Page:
Taking an emergency course can save a life
A friend suggested recently that I write about safety. I know I have mentioned boating safety, nighttime fishing safety, early ice safety, and overall ice safety. His suggestion was about the importance of overall preparedness and the difference that can make in saving lives.
His motivation for the suggestion was prompted by a terrible accident that occurred on the way home from an outing this last fall. They did nothing wrong to cause the crash, but one thing is for sure in this world, none of us has any control over the action of others that we encounter.
That was the situation for Joe and Jim. They encountered some challenging weather on the trip home and were making good decisions about safe travel. All it took was one other person on the road with them that did not have safety on their mind. The fact Joe has had several first aid and CPR classes made the difference for him and Jim getting back home to family and friends. They both now have the opportunity to continue enjoying family, friends, fishing, and hunting.
The time invested for taking safety courses can be life changing. We all hope we never encounter the situation or circumstance that the training will be needed, but if we do, we will be more prepared to respond appropriately. I have taken CPR certification and basic first aid. In all the years of guiding I am thankful that I have only had to deal with very minor first aid problems on the boat (mostly on myself!). I hope I never have to use the training, but you just never know what life is going to throw at you.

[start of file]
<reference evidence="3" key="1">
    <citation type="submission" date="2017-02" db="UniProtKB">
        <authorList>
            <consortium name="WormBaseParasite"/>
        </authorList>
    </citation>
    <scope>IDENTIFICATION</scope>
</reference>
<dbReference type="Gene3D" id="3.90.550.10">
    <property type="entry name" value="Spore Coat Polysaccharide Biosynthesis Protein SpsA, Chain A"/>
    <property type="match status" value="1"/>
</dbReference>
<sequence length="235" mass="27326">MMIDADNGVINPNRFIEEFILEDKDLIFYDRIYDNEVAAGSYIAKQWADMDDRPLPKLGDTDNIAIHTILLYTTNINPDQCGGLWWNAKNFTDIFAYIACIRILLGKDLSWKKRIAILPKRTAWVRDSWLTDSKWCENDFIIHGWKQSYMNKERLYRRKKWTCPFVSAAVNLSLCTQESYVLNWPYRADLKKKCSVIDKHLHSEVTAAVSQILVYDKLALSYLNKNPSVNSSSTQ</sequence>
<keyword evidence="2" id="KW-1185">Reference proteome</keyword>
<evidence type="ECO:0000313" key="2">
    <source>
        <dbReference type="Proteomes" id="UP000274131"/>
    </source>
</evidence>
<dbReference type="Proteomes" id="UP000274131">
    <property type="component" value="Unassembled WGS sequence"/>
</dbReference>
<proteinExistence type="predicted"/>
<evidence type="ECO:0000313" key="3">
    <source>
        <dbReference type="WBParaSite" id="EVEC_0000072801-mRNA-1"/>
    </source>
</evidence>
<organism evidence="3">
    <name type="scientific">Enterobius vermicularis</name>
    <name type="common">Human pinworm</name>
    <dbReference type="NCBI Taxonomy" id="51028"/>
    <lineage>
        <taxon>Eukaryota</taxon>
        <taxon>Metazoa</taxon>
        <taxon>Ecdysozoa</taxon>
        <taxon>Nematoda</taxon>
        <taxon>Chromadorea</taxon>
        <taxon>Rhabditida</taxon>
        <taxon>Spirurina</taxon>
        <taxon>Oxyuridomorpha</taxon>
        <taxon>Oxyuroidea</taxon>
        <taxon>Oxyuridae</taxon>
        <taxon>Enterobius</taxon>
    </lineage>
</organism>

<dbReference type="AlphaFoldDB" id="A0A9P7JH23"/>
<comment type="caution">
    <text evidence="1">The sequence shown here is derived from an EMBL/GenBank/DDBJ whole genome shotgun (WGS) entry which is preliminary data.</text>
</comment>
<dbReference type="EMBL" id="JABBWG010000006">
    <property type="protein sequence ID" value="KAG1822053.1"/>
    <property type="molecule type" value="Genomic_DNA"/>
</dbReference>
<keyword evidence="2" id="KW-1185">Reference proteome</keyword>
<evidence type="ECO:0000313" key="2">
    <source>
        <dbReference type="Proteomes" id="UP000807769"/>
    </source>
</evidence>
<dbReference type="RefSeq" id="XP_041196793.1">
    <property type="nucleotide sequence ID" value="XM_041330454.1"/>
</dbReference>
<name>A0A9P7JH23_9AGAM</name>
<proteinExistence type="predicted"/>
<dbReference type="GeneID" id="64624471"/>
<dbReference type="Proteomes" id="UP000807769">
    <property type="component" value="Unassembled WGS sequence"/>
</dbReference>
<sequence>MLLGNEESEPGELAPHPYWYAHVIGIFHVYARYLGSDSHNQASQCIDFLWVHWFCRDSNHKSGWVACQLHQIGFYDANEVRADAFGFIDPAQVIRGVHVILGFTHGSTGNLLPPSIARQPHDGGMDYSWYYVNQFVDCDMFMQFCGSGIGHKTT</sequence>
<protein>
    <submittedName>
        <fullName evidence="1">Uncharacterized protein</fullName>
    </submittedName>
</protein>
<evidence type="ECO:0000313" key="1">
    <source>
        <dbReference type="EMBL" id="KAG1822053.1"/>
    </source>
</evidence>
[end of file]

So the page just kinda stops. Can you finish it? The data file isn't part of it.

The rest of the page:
As Joe shared his story, it made me stop and think about myself, my decisions, and my responsibilities. As outdoor enthusiasts we are all at greater risk than the couch potatoes, so get prepared. Put together a first aid kit for you boat and truck. Make a winter survival kits for your vehicles. Read up on boating, hunting, and recreational safety. Take a first aid class. Buy a first aid book as a reference book if you make an extended fishing or hunting trip into remote areas. Take a CPR class.
You just never know what could happen, even if you are an extremely cautious and conscientious person. The life that you save might end up being that of your best friend and outdoor partner.
(Laabs runs Brad Laabs Guide Service in Detroit Lakes.)